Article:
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Something That Happens To Other People

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24 August, 2020

Crowley smirked at Beezle from his place, sprawled in the chair across the desk from them. He was nervous, although he’d never admit it and didn’t dare show it. It wasn’t wise to show weakness to his editor under normal circumstances - and these weren’t normal circumstances. This particular situation had the potential to see him fired.

Still, he wasn’t sorry about what he’d done, and would do it again. It was his job as a reporter, asking questions. Even the tough ones. Even the ones that may get him sacked.

“You’ve fucked up this time, Crowley,” Beezle said, their beetle-black eyes hard. “I warned you to let the Morningstar thing drop, but you were like a dog with a bone.”

Crowley did his best not to let his calm exterior crack. “I got a tip. I investigated it. There turned out to be some meat to the story, so I dug deeper. How was I supposed to know the corruption ran all the way up to Morningstar’s wife?”

“You’ve written an article accusing the wife of the president of this paper of all manner of things! Embezzlement, bribery… actual crimes! And you published the damn thing without an airtight case!”

“I believe my sources,” Crowley said simply, propping one ankle on his knee and reclining in his chair, threading his fingers over his belly in a false show of casual bravado. “I didn’t have any hard evidence, no, but I had enough eyewitness accounts to feel comfortable publishing. It was the right call, journalistically speaking.”

“It was the wrong call to publish an article of this magnitude based solely on word of mouth, and you fucking know it. It was reckless as hell and stupid to boot.” Beezle sighed, then pinched the bridge of their nose. “Morningstar ordered me to fire you.”

Crowley tried not to flinch; he’d expected this. In as mild a voice as he could muster, he said, “So that’s it then? I get booted to the fucking pavement for exposing his wife as corrupt? Is that how this works?”

“No, you arse, I’m not firing you - although I fucking should. You’re a goddamn nightmare.” They paused and took a breath. “But you’re also a damned fine reporter. So I convinced him to let you stay. God only knows why I did it.”

He relaxed. “Good. That’s good. So I’ll just get back to work then?”

“Not so fast. I didn’t have to fire you, but I did have to appease him in some way. You’re being reassigned.”

Crowley sat up straight in his chair, every muscle in his body activated and on alert. “Reassigned to where?”

“The society desk.”

He shot to his feet. “The fucking society desk?”

Beezle didn’t flinch. “Yes, the fucking society desk. And you’re damned lucky to get the post.”

“Lucky, my arse! You can’t do this, Bee!”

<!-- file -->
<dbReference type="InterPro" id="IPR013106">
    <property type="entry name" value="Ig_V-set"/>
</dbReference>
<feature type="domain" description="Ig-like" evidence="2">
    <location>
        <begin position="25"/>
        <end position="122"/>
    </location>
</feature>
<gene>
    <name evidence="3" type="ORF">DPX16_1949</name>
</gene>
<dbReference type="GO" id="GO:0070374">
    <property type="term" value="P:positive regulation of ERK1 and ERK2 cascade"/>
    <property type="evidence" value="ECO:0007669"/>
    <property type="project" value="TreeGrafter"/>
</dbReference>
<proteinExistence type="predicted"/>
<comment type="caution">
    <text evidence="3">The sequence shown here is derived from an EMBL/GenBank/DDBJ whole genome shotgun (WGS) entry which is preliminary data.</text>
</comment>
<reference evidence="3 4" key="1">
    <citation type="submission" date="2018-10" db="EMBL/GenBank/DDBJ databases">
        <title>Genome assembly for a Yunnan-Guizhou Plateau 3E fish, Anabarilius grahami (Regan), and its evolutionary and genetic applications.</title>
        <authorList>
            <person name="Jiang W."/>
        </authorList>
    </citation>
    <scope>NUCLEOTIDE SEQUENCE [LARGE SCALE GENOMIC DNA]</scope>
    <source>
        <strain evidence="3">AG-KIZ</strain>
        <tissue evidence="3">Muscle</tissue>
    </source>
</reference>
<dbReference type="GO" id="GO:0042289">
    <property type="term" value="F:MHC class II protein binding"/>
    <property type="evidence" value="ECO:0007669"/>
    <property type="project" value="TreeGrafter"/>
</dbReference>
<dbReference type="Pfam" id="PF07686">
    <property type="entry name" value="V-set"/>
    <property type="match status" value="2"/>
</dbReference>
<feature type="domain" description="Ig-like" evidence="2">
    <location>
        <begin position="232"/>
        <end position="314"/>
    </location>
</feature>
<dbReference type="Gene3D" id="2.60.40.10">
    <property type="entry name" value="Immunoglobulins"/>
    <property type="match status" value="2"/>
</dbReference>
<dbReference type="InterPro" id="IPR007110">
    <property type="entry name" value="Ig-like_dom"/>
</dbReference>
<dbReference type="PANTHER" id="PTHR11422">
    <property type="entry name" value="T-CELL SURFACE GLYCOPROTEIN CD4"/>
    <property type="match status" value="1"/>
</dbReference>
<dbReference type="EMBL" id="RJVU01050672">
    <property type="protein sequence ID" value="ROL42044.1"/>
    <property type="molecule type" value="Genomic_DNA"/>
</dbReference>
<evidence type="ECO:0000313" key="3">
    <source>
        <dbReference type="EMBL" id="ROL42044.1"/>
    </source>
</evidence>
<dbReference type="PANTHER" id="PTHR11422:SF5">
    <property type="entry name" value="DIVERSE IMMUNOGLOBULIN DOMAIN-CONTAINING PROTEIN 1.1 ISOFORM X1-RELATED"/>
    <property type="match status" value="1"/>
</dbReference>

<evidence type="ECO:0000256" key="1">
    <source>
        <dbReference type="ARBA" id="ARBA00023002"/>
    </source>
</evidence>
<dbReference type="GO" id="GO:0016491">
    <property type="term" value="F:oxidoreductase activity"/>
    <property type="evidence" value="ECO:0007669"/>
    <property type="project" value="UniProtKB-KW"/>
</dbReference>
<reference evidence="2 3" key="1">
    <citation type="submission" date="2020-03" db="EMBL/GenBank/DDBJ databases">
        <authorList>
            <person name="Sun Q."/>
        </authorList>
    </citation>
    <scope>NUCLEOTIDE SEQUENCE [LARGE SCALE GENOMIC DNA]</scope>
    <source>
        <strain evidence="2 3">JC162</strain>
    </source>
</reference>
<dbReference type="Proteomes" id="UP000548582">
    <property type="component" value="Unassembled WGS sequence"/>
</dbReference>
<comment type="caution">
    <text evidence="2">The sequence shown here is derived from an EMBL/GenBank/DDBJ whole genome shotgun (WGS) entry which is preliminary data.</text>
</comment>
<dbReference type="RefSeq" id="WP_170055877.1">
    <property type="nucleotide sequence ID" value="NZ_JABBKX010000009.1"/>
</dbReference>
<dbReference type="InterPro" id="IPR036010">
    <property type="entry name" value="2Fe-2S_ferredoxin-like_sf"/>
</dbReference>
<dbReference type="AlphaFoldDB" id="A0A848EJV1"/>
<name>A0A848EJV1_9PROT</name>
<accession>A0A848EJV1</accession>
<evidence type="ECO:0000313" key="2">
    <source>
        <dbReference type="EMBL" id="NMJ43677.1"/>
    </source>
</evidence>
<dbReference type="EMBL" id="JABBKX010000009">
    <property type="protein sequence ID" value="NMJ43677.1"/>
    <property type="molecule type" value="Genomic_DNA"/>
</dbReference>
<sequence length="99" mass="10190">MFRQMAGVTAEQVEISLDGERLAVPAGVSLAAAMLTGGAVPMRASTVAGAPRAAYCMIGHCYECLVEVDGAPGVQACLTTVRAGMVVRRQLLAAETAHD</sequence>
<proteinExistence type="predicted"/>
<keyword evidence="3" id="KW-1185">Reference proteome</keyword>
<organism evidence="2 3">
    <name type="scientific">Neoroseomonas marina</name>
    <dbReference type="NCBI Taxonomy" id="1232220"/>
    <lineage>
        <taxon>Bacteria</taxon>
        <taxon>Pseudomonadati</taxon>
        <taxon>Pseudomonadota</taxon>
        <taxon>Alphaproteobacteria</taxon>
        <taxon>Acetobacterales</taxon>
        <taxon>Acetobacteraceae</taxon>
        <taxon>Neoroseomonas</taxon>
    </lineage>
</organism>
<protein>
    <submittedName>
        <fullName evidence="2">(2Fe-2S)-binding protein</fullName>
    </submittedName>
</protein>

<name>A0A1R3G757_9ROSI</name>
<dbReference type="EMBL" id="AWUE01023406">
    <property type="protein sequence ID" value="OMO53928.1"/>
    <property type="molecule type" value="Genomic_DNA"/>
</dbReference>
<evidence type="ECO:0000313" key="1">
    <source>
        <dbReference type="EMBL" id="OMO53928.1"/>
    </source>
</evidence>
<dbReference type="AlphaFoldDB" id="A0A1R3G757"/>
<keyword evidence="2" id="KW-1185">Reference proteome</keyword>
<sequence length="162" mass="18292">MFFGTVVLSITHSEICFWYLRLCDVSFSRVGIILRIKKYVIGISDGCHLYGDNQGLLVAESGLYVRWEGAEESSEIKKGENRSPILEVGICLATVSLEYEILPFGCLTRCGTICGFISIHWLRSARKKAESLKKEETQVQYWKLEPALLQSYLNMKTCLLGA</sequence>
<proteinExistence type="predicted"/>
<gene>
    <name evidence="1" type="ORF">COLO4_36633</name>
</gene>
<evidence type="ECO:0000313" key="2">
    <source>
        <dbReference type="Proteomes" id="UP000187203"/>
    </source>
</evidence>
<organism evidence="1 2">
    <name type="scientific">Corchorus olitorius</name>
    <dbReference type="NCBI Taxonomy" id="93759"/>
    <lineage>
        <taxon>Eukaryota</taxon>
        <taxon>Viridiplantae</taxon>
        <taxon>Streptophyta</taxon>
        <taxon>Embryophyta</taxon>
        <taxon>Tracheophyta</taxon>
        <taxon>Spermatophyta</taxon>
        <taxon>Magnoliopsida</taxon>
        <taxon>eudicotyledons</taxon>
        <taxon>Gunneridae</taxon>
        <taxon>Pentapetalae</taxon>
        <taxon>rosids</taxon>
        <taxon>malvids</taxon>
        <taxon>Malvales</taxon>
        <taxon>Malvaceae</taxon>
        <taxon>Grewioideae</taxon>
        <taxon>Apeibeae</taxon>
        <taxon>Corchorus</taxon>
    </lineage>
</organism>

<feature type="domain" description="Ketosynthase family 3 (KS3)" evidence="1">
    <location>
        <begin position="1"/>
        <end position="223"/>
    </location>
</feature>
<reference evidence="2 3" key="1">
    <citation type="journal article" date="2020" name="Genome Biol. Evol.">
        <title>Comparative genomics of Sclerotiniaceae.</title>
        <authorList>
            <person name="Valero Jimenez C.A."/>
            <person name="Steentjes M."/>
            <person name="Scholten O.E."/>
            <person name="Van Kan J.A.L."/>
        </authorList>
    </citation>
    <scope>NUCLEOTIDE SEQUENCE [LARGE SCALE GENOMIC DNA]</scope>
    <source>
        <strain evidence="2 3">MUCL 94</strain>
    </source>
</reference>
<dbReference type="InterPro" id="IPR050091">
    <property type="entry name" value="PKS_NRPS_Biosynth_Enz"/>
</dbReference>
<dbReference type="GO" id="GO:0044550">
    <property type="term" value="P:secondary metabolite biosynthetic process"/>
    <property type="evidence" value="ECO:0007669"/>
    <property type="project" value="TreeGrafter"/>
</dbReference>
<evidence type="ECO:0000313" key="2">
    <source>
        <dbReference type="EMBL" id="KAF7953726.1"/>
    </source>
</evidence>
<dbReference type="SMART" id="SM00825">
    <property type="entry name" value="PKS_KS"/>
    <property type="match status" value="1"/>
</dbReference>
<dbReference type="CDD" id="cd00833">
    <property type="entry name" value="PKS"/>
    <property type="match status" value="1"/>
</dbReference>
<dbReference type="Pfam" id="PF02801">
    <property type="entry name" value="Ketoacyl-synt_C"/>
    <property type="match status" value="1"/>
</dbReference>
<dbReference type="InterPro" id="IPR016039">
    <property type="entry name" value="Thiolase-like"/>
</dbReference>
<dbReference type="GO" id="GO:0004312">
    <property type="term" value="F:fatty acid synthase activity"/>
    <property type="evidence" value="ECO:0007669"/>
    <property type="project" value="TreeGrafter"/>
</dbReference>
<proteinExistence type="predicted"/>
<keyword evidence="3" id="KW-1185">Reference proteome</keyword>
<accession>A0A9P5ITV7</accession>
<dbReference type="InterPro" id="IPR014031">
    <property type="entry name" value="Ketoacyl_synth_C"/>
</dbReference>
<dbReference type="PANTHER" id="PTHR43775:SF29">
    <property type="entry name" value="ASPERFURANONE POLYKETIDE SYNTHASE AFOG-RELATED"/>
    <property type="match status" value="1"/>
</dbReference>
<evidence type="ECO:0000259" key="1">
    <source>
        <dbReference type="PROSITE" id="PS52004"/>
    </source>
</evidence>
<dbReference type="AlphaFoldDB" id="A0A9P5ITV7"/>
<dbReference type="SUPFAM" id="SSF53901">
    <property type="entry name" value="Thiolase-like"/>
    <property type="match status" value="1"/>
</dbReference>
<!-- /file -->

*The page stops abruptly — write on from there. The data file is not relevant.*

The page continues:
“Would you rather be out on your arse?” Beezle snapped.

“Maybe I would!” Crowley fired back. “Maybe I should walk right out, take my balls and my talents and go home. I’m an award-winning journalist, for fuck’s sake. Someone will hire me. Anyone would. I could get a job anywhere. I don’t need you,” he snarled. The more he thought about this idea, the more he liked it. He could work anywhere. He didn’t need Beezle - or any of them.

Beezle leveled a look at him. “Do you really believe that? Do you really think that any paper is going to take a reporter they see as a loose cannon? A ‘seasoned’ reporter who published an expose without a shred of hard evidence? Or one who implicated his last boss’ family in a scandal? You’ll be laughed out of every office.”

Crowley paused for a moment, then swore to himself. That was true. Unpleasant to think of, but true. No one would hire him if they saw him as a liability. And his reputation for writing biting exposes, revealing the dark, hidden underbelly of British politics was well-known. He’d never been discriminating when he set out on a story, not caring who he took down as long as he printed the truth. It had served him well, but now it was biting him in the arse.

He’d never admit it out loud, but publishing the Morningstar story without evidence in his hand really had been a massive fuckup. Beezle was right, as much as it pained him to even think those words. Beezle was right. Fuck.

“Sit down, Crowley,” Bee said in a somewhat kinder tone - which still had the edge of blunt rudeness to it. Crowley sat. “I’m assigning you to the society desk - for now. This isn’t permanent, it’s only until the heat on you cools down a bit. You do a good job in society and you can work your way back up. I swear it.”

The words sounded hollow in his ears. Writing for the society desk meant dealing with lords and ladies and rich arseholes who only cared about themselves. He had to deal with them occasionally, writing for politics, but this would mean that those were the only people he’d deal with. It would be torture, the purest form of hell. He groaned and let his head drop forward into his hands.